Air­ports open­ing gam­ing par­lors to oc­cupy trav­el­ers

The Atlanta Journal-Constitution - - BUSINESS - By Justin Bach­man Bloomberg News

As air­port time-killers, cock­tails will never lose their most-fa­vored sta­tus. But the race for novel con­ces­sions in­side the ter­mi­nal is be­com­ing more, well, play­ful. Es­pe­cially when it comes to mol­li­fy­ing less-than-happy pas­sen­gers.

Last month, the first U.S. air­port video game lounges opened with three dozen Mi­crosoft XBox rigs at Dal­las-Fort Worth In­ter­na­tional, while John F. Kennedy In­ter­na­tional Air­port in New York is host­ing the first vir­tual-re­al­ity “ex­pe­ri­ence cen­ter” this sum­mer for the 70,000 trav­el­ers who tra­verse Ter­mi­nal 4 each day.

The goal is a deep de­sire among fiercely com­pet­i­tive air­ports to of­fer har­ried trav­el­ers some­thing dif­fer­ent when the TSA sets them free.

In a world of end­less McDon­ald’s out­lets and mag­a­zine racks, game lounges may very well stand out. For air­ports, the period when a pas­sen­ger is wait­ing to board, “dwell time” in in­dus­try lingo, is a prime selling op­por­tu­nity.

Beer, burg­ers and duty-free are stal­warts of the trade, but a chance to mar­ket an ex­pe­ri­ence to the anx­ious, weary masses is rapidly gain­ing crit­i­cal mass. And when it comes to video games, there are ea­ger play­ers across Gen­er­a­tion Z, mil­len­ni­als and even Gen­er­a­tion X.

“I think peo­ple are des­per­ate for en­ter­tain­ment-they run to­ward us,” said Lynn Rosen­thal, chief ex­ec­u­tive of PeriscapeVR, the startup that de­signed the “im­mer­sive en­ter­tain­ment” vir­tual re­al­ity in­stal­la­tion at JFK. “You’ve got a bunch of stressed-out, bored peo­ple look­ing for some­thing to do be­sides eat or drink.”

The Los Angeles-based com­pany has fielded more than 300 calls from in­ter­ested air­ports, she said. PeriscapeVR charges $10 for 10 min­utes with a video head­set and of­fers dis­counts for longer blocks of time. A full hour

costs $35.

At Dal­las-Fort Worth, gamers have a refuge in both Ter­mi­nals B and Ter­mi­nal E, where a Port­land, Ore­gon-based com­pany called Game­way is of­fer­ing an amenity more com­mon at air­ports in Asia and Europe. These gam­ing sta­tions in­clude a leather chair, 43-inch TV and noise-can­cel­ing head­phones.

“We’re al­ways look­ing for ways to sur­prise our cus­tomers,” said Cyn­thia Vega, a spokes­woman for the air­port.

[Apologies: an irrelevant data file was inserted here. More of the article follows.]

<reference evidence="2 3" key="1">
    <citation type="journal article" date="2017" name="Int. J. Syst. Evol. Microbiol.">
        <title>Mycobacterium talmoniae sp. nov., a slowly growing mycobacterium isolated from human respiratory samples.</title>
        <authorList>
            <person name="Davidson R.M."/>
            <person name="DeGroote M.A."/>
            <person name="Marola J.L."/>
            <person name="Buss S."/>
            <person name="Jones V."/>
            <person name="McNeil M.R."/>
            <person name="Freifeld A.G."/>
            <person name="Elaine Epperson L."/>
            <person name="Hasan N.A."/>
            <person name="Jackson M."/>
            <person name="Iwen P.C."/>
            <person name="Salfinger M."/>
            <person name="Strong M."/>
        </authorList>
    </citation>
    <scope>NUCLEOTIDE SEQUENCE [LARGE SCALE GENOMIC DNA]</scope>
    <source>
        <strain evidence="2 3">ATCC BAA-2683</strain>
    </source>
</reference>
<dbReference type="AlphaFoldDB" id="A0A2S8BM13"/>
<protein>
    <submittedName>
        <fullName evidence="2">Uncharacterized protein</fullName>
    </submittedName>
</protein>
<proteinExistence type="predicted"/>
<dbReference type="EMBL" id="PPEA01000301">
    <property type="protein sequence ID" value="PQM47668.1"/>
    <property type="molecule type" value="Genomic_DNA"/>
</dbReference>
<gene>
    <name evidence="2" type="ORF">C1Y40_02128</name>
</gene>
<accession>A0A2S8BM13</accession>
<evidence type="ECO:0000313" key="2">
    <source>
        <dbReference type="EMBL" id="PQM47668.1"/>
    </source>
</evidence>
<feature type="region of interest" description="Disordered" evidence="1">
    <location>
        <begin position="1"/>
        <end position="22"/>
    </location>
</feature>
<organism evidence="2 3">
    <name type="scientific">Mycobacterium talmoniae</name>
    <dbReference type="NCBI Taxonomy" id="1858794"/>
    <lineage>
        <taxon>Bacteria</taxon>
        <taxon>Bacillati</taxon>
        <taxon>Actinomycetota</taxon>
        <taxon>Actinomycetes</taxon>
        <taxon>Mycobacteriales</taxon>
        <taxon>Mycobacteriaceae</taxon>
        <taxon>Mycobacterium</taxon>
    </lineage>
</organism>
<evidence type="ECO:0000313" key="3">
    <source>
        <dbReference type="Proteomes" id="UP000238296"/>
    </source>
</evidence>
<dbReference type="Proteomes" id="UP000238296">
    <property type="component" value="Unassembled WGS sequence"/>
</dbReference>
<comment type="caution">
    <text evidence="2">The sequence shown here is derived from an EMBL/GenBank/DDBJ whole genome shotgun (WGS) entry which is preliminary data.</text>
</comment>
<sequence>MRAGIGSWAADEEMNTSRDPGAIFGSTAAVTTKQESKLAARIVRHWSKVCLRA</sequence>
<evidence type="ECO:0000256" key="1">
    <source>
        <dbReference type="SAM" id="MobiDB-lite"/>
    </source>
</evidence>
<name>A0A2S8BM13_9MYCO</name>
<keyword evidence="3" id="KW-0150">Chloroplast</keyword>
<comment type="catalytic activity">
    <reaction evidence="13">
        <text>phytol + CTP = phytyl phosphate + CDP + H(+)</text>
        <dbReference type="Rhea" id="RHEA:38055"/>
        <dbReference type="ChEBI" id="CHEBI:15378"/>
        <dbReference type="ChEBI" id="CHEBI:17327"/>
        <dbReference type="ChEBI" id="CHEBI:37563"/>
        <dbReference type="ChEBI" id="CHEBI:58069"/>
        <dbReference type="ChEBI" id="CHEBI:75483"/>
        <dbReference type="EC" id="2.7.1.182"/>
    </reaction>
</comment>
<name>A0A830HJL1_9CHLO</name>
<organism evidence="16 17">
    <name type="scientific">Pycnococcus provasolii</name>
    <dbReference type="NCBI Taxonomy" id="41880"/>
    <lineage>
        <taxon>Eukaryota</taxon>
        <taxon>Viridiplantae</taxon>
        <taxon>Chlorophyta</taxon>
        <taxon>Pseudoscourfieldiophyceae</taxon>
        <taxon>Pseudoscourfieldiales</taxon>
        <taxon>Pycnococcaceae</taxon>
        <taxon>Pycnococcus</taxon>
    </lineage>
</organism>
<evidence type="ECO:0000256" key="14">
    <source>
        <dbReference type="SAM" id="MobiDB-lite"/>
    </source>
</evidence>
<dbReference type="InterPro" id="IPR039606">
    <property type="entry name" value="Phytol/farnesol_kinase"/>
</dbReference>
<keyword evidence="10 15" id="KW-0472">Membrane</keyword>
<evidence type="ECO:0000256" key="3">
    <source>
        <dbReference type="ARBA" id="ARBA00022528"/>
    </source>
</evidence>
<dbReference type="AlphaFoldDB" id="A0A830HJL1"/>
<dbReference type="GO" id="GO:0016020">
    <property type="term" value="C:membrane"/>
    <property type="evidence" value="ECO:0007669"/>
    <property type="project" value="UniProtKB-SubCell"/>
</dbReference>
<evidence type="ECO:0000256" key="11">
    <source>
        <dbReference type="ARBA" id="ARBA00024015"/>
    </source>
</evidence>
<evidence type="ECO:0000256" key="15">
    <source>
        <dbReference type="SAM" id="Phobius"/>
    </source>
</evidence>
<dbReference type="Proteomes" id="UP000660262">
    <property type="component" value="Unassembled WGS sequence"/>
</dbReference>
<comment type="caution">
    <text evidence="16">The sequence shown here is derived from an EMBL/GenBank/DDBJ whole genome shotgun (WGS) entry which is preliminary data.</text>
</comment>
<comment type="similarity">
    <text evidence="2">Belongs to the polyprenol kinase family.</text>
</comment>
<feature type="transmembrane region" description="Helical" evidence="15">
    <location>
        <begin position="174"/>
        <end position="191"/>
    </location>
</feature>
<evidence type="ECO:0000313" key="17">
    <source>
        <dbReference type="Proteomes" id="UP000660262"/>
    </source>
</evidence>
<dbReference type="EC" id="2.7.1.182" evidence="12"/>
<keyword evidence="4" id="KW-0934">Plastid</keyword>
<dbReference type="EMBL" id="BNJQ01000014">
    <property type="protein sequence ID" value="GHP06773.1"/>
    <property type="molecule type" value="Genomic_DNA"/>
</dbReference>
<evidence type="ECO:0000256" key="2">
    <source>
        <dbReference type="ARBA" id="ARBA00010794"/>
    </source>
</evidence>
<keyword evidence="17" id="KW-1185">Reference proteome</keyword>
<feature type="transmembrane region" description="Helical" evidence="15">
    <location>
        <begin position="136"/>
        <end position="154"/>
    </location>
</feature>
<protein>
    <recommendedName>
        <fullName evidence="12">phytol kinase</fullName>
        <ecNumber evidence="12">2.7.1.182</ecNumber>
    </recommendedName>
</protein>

Game­way plans to in­stall Sony PlayStation ma­chines to com­ple­ment the Xbox. Prices range from $10.99 for 30 min­utes to $44.99 for an un­lim­ited ses­sion; the av­er­age cus­tomer spends $19.99 for an hour of play, said Jor­dan Wal­bridge, who founded Game­way with his wife, Emma.

The En­ter­tain­ment Soft­ware As­so­ci­a­tion, an in­dus­try trade group, claims 60 per­cent of Amer­i­cans play video games daily. With those kinds of num­bers, set­ting up air­port video game lounges seems like a no-brainer for fill­ing air­port cof­fers.

As for who is play­ing, EA said the av­er­age video gamer is 34 (an older mil­len­nial) and al­most evenly split be­tween gen­ders. Some 45 per­cent of U.S. gamers are women, with the av­er­age fe­male player be­ing 36, ac­cord­ing to the trade group.

“When­ever a plane has any kind of de­lay, we get filled up re­ally quickly,” Wal­bridge said.

Video games aren’t the only novel mode of your­plane-is-de­layed dis­trac­tion. In three other U.S. air­line hubs — Min­neapo­lis, Port­land, Ore­gon, and San Fran­cisco — you can watch short films while wait­ing; Port­land even in­stalled a high­tech cin­ema.

“Art is an in­te­gral part of the pas­sen­ger ex­pe­ri­ence, to give peo­ple a sense of place, a sense of calm as they’re go­ing through kind of an other­wise stress­ful ex­pe­ri­ence,” Wal­ter March­banks, an ex­ec­u­tive with Port­land In­ter­na­tional Air­port, says in a video de­tail­ing the project.

Other air­ports, in­clud­ing those in In­di­anapo­lis and Long Beach, Calif., are link­ing phys­i­cal ex­er­cise with phone charg­ing through kiosks built by a Flem­ish com­pany, WeWatt.

They use the ar­chi­tec­ture of a sta­tion­ary bike to gen­er­ate elec­tric­ity with the sit­ter’s ped­al­ing.

So at least you’ll be mul­ti­task­ing while you wait.


A gam­ing lounge at Dal­las-Fort Worth in­cludes leather chairs, 43-inch TVs and noise-can­cel­ing head­phones.

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